I’ve come a long way on flopping. The natural human instinct towards flopping is to treat it with bile-ridden disgust, turning to effusive outrage in egregious cases. Fans complicate this. Your guy flops and it’s a “savvy, veteran move.” The other guy does it and he’s a “stinking cheater who flops like a (European).” In reality, flopping plays a very integral part of the NBA. Contact is so common and so fast in the NBA that players need to exaggerate it in order to ensure that they get the call they deserve. No one does this better than the San Antonio Spurs. The Spurs aren’t inventing contact on offense, they’re just making it extremely hard on the official to not call the foul. Defensively is another issue, that’s trying to manipulate the system to change the rules of the game. And whether you like it or not, that’s effective.
The more you watch the league the more okay you become with it. If you really start to notice how much contact NBA players, especially the good ones, absorb, you start to sympathize with the idea that you have to do something to get the officials to make the call you need them to make. After all, we always talk about the respect we have for players who will do anything to win. Egregious flopping is just the pride-surrendering extension of that ideal.
But there’s got to be a line, right? There has to be a point where a player is just acting to try and influence the game. Especially if it’s drawing technical fouls after a play. A prime example of that is the sad and pathetic display James Harden put on in Game 3 of the Western Conference Finals as his Thunder were getting blown out of the water.
Van Gundy’s got a point. There has to be a point where the league reviews these plays and some level of adequate punishment is assessed. Flopping may be a necessary evil in today’s NBA. But influencing the outcome of games by fabricating contact does a disservice to every player who’s made a tough and-one while getting hammered.
And Harden? To channel possible future Warriors coach Mark Jackson? “You’re better than that.”
Harden had seven points on 2-9 shooting Saturday night with one assist and two turnovers in a six point loss to the Mavericks in a game where Oklahoma City held a 36-18 free throw advantage.
Cavaliers stand in middle of Raptors dancers’ routine (video)
The Cavaliers were ready for their game against the Raptors tonight, and Toronto’s dance team wasn’t going to change that.
The last time I remember something like this happening, Grizzlies guard Tony Allenwalked through the Warriors’ kid dancers. This video doesn’t show got the Cavaliers got to that point, but they might have the defense of being there first. Allen definitely didn’t have that.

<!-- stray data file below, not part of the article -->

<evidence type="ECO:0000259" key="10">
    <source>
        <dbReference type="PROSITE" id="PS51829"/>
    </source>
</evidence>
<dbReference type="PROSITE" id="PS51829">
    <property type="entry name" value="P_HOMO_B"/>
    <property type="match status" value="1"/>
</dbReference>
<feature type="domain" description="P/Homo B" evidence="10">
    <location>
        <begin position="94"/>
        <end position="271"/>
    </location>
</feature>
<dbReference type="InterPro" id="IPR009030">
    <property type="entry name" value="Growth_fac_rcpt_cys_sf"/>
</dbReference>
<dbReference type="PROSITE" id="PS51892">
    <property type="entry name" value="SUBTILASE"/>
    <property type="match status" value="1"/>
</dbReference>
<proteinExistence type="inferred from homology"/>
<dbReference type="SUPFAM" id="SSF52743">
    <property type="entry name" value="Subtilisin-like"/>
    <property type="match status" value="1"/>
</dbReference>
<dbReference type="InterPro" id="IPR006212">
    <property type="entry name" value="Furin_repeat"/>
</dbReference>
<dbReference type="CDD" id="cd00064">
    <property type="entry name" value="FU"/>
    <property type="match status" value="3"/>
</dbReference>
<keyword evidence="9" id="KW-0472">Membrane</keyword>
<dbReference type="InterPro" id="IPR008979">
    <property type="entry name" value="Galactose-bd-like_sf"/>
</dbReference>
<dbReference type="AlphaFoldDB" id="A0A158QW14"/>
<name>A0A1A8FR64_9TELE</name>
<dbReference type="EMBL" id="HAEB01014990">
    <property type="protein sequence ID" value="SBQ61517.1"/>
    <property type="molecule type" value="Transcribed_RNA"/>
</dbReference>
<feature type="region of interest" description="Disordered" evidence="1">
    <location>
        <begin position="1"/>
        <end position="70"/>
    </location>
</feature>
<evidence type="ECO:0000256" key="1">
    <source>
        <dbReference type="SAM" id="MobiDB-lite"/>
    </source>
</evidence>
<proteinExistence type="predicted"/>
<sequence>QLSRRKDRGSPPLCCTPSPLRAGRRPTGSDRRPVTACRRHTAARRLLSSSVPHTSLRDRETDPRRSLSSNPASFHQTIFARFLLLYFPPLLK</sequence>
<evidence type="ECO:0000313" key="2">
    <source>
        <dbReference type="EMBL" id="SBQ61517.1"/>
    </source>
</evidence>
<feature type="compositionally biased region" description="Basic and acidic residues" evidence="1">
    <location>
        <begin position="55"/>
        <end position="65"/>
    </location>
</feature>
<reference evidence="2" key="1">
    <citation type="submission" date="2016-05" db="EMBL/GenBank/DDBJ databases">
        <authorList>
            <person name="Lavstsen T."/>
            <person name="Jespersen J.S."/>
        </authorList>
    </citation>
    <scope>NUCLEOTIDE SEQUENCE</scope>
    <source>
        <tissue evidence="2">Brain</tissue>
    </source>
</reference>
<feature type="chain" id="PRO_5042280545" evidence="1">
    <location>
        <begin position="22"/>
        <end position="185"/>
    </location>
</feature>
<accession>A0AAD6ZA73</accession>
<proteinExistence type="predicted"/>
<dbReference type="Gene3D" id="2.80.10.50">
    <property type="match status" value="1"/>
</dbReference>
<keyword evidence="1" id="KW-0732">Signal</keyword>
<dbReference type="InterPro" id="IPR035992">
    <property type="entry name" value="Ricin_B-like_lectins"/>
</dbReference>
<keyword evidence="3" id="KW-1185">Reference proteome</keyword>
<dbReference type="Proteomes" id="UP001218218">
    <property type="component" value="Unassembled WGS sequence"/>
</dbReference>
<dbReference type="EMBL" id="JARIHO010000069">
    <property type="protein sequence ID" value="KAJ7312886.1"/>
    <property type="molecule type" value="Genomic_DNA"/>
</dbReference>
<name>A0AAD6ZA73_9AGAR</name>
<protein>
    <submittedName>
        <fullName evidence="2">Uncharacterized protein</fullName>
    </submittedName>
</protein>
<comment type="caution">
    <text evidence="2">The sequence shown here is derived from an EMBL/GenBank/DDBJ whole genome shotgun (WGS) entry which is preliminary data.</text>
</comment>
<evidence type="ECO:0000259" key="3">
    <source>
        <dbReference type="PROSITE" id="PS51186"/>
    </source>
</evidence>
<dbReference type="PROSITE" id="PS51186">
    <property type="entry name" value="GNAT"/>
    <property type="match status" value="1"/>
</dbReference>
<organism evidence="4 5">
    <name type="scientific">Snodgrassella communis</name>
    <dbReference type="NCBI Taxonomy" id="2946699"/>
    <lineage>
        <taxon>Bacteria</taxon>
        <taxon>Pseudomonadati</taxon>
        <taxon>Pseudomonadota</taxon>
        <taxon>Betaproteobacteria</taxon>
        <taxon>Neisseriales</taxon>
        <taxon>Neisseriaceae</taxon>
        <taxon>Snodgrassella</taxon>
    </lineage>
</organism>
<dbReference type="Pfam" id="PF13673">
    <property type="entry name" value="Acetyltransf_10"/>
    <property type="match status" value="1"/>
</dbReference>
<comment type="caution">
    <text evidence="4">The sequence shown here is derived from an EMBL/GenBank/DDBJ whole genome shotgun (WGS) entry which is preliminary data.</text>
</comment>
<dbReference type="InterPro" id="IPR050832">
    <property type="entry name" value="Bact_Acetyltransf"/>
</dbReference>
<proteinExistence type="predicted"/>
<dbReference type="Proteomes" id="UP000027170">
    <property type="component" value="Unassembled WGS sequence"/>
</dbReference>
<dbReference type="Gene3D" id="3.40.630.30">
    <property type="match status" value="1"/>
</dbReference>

Wizards score 6 (!) fourth-quarter points in loss to Hornets
Gary Neal made a jumper with 10:12 remaining in tonight’s Wizards-Hornets game.
That was Washington’s last basket.
Jared Dudley made a pair of free throws on the Wizards next possession, and Neal added two more free throws with 23 seconds left.
And that was all the Wizards scoring in the quarter.
Washington, which entered the final period up seven, lost 101-87 after its 1-for-20 final-period shooting.
The six fourth-quarter points were the fewest by an NBA team in a quarter since Cavaliers scored six third-quarter points in a Jan. 26, 2014 loss to the Suns. Last time a team scored so few in a fourth quarter: Nov. 13, 2012, when the Raptors had five against the Pacers.
At least Neal’s late free throws spared the Wizards further shame. Nobody has scored four or fewer points in a quarter since the Warriors managed just two in a Feb. 8, 2004 loss to the Raptors.
As it stands, this is one of only 44 times in the shot clock era a team has scored so few points in a quarter.
76ers tie NBA-record losing streak, dropping heartbreaker to Celtics
After a rare period of on-court competence, the 76ers led the Celtics by five with two minutes left tonight.
Then, Philadelphia snatched defeat from the jaws of victory.
The 76ers yielded a 9-0 run to close an 84-80 setback.
They’re now 0-16. Combined with their 0-10 finish to last season, that’s a 26-game losing streak – tied for longest in NBA history. Last year’s 76ers already shared the record.
Philadelphia is also in danger of the worst start to a season. The 2009-10 New Jersey Nets began 0-18, and last year’s 76ers won only one game sooner.
The 76ers will try to avoid the all-time longest streak at the Rockets on Friday. If that goes unsuccessfully, they’ll try to avoid matching the worst season start at the Grizzlies on Sunday. And if both fail, they could set the worst-start record against the Lakers on Tuesday.
76ers-Lakers – it’s shaping up to be a big one.
Timberwolves read mean tweets about themselves (video)